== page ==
We had gone to Pagham where Michou took no time getting into a tranquil looking sea. I had intended to follow suit but soon found I had been standing waist deep in relatively still water for long enough to know I wasn’t going to go in voluntarily. There was a moderate offshore breeze that made me feel chilly and the effort required to immerse myself just didn’t seem worth it. I turned around, tripped on a hidden stone, lost my balance and fell in. Effortless entry!
I floated around for a while, mostly on my back, not really swimming, just luxuriating in water that now felt almost warm. When I eventually looked around to get my bearings I was astonished to see I was quite far out, drifting towards the horizon.
I started swimming back and was mildly perturbed to find I was making very little progress. How could this be? I couldn’t discern much of a current and the wind was slight but I was finding it hard work to get closer to the shore. At one point, I thought I would rest for a while, and was disconcerted to find I was still out of my depth. I pushed on, getting out of breath through the effort. I wouldn’t say I was panicking, but if the conditions hadn’t been so benign, I might have wondered if I would become an unfortunate seaside statistic.
Eventually I made it back and staggered out of the water. I met Michou at the edge who said she had seen me swimming out to sea and wondered why I was going so far! To the best of my knowledge, I hadn’t made a single stroke until I started fighting my way back.
Driving back from Bognor towards Shripney, I had just left the duel carriageway section and was pootling along without much awareness of any traffic buildup when I suddenly saw a car with lights on heading straight for me. In a nanosecond, I recognised its nearness, and plunged my foot on the brake. In real time slow motion, I appreciated the cars instant response as it skidded along the road, recognised that this wasn’t going to be enough to stop a collision, spun the wheel and careered off the road onto a stretch of grass verge, sped alongside the oncoming car, peering at the driver malevantly as we passed, noticing her age, sex, demeanour, etc, feeling puzzled as she gave every impression of being terrified, saw she was in the process of overtaking a very long articulated oil tanker, and then left her behind as I took my foot off the brake, pressed the accelerator, returned to the road and carried on.
Looking in my mirror I could see nothing odd behind me so I had no idea if the car following had had to avoid the lady driver as well. The next day, we were doing the same journey again, and it was chastening to see that the amount of grass verge on that stretch was very limited and what little there was of it was full of lamp posts, electricity poles and trees! How I avoided hitting something I will never know.
Prior to going into the operating theatre itself, for the fitting of my fresh hip, I had an intravenous drip faucet attached to my wrist through which my anaesthetist gleefully inserted sundry tubes of painkiller, nutrients, blood thinner, etc, reeling off their names and purposes as he did so, while imploring me to watch. I interrupted him saying I couldn’t even look at hospital dramas, never mind real life stuff. Wearing a blue surgical gown with masked professionals in a room stuffed to the gunnels with powerful medicines, I was far enough out of my comfort zone.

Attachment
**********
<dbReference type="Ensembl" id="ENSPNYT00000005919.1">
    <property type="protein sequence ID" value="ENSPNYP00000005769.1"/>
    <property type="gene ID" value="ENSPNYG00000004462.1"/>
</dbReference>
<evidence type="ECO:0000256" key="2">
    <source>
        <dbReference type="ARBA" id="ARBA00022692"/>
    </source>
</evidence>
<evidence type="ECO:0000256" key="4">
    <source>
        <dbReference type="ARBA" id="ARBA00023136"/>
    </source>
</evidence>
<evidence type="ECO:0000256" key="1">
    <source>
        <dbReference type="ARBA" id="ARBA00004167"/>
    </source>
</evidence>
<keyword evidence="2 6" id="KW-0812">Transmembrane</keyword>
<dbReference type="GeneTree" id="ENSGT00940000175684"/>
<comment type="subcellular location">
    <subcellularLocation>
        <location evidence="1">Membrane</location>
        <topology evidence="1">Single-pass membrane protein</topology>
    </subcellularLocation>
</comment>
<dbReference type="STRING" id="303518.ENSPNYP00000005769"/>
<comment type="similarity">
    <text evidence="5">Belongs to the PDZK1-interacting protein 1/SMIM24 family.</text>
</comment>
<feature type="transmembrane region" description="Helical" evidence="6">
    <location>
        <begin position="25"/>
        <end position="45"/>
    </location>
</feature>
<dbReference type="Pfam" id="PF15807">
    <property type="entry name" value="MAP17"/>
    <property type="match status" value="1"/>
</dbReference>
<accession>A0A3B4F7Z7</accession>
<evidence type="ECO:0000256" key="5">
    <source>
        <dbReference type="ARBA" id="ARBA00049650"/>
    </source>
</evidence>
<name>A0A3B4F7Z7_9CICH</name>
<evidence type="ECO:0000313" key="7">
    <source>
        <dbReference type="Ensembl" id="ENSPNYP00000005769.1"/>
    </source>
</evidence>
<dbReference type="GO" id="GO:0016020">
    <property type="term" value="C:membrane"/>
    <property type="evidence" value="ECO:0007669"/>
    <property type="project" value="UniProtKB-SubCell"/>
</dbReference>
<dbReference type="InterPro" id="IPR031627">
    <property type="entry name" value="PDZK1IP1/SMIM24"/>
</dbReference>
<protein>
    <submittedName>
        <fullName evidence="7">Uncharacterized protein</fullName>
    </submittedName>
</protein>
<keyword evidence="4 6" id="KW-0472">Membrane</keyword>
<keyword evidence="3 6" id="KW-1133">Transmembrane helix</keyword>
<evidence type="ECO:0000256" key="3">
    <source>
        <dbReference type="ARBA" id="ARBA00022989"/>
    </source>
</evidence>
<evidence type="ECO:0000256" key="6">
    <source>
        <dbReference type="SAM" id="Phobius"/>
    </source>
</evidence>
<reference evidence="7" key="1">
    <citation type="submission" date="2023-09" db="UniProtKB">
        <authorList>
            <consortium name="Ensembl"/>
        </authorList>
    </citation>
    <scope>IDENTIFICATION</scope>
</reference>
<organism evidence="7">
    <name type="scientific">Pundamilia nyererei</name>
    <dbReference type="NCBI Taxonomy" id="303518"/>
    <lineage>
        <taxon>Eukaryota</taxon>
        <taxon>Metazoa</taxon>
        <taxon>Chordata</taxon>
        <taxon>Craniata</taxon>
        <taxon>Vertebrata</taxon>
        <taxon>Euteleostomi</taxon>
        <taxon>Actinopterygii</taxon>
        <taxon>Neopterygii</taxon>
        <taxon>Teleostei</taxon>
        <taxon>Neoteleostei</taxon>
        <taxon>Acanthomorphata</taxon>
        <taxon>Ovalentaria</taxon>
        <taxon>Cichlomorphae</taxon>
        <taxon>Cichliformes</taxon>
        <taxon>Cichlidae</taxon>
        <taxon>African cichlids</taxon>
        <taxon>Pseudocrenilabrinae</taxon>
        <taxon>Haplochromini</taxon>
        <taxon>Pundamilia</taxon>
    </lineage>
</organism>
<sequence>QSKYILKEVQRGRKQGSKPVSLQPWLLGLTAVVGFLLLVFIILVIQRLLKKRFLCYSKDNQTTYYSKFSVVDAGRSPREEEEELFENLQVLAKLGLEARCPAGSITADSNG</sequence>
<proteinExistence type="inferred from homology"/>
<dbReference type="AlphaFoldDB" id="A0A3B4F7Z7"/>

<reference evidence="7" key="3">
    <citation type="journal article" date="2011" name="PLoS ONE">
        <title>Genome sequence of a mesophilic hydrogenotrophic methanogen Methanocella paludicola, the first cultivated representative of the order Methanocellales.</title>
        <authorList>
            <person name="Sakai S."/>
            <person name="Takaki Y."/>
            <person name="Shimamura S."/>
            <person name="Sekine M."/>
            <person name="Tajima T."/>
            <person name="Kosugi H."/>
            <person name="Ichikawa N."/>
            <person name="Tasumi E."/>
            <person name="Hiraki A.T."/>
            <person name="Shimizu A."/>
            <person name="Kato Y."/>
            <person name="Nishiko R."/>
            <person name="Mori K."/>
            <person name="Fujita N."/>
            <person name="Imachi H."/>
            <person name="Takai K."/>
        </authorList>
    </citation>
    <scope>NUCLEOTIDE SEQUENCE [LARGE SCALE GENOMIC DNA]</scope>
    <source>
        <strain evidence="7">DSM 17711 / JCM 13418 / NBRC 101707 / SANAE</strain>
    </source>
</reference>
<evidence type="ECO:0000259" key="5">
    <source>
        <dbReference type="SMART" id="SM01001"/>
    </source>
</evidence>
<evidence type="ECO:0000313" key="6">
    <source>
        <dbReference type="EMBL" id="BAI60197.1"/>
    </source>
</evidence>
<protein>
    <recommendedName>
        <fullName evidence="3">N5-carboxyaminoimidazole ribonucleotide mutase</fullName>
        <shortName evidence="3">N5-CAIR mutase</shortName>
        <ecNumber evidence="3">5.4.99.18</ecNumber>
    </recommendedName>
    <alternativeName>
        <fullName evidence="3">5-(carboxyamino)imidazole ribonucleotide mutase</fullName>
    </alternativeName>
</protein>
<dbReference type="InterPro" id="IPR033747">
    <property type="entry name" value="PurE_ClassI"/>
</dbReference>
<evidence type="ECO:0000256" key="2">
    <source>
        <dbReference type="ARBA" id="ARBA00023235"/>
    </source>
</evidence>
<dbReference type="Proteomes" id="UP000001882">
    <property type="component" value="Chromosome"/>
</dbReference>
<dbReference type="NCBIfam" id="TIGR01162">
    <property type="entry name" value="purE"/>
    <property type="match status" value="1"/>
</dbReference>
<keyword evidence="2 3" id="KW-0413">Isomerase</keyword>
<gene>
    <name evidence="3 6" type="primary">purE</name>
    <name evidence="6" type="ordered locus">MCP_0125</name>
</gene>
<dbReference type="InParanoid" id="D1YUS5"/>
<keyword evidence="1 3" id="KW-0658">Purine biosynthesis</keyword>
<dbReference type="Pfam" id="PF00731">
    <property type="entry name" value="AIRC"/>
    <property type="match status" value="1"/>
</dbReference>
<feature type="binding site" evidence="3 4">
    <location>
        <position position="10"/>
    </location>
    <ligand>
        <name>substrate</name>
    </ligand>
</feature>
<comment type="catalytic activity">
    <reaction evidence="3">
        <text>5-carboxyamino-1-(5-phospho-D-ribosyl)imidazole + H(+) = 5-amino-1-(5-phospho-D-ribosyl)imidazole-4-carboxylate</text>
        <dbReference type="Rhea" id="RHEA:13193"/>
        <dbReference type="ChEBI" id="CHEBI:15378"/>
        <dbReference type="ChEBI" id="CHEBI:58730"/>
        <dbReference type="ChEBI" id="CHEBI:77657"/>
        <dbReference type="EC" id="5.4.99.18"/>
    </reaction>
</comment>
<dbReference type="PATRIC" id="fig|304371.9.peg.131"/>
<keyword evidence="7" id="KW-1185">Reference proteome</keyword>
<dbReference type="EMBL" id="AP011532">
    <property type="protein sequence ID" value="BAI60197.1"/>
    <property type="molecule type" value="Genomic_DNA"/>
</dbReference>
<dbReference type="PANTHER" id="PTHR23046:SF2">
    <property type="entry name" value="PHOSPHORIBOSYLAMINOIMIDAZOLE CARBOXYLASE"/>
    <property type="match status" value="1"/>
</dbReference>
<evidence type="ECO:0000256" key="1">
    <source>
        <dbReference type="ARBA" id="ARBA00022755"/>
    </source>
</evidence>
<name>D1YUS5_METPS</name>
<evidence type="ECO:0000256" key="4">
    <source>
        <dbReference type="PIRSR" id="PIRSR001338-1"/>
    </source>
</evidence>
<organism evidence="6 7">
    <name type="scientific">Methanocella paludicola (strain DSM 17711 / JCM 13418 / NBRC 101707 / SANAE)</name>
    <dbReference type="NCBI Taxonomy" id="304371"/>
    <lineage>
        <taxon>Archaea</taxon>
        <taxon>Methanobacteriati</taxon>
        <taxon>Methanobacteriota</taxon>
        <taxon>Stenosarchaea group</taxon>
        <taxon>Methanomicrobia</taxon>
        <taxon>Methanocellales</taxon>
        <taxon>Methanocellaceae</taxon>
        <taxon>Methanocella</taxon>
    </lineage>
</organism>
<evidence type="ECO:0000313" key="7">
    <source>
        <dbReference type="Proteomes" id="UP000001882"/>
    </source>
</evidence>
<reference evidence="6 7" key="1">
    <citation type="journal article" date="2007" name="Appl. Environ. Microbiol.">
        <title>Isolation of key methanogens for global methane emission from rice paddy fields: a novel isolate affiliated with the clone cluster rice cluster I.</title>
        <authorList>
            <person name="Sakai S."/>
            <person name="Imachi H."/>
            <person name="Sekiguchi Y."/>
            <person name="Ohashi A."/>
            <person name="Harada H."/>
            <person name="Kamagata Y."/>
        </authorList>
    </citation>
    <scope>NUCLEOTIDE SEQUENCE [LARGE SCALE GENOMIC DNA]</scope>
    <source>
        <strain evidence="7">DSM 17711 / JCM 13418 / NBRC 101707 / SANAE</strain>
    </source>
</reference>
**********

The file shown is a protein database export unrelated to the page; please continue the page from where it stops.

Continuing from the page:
He laughed and said the excitement of those fake dramas was something he had no time for. His ship was an uneventful one, which was how he liked it. I concurred with that, as he pumped in a vial of antibiotic, proclaiming it wasn’t penicillin, to which I was allergic, but something far stronger.
Fifteen seconds later I felt a creeping unease and managed to blurt out something along the lines of ‘feeling a bit groggy’. This was an understatement. An alarming rush of pins, needles, numbness, nausea and tremors, was coursing through my body. The anaesthetist and his assistant mentioned that I had gone beetroot colour. My breathing became laboured and I fought to stabilise rising panic as waves of weird and unpleasant sensations threatened to engulf me. I was already hooked to a blood pressure and heart monitor and the anaesthetist announced triumphantly that one was dropping fast while the other was racing in the opposite direction.
He seemed calm, but out of the corner of my eye I saw him searching in his cupboard, rifling though boxes. His assistant, while taking my hand in hers and squeezing it soothingly, said the adrenaline was on the left at the back.
I tried to speak but my mouth seemed to have swelled to a monstrous size and the words wouldn’t form. I thought to myself this was not going well and I needed to impose some sort of structure to my rampant breathing. Everything was strangely haywire. Ears popping, bile rising, skin flushing, tingling, numbness and tremors coming and going in waves, my head felt it was about to burst with the pressure and I had a clanging ache between my temples that echoed my raging pulse.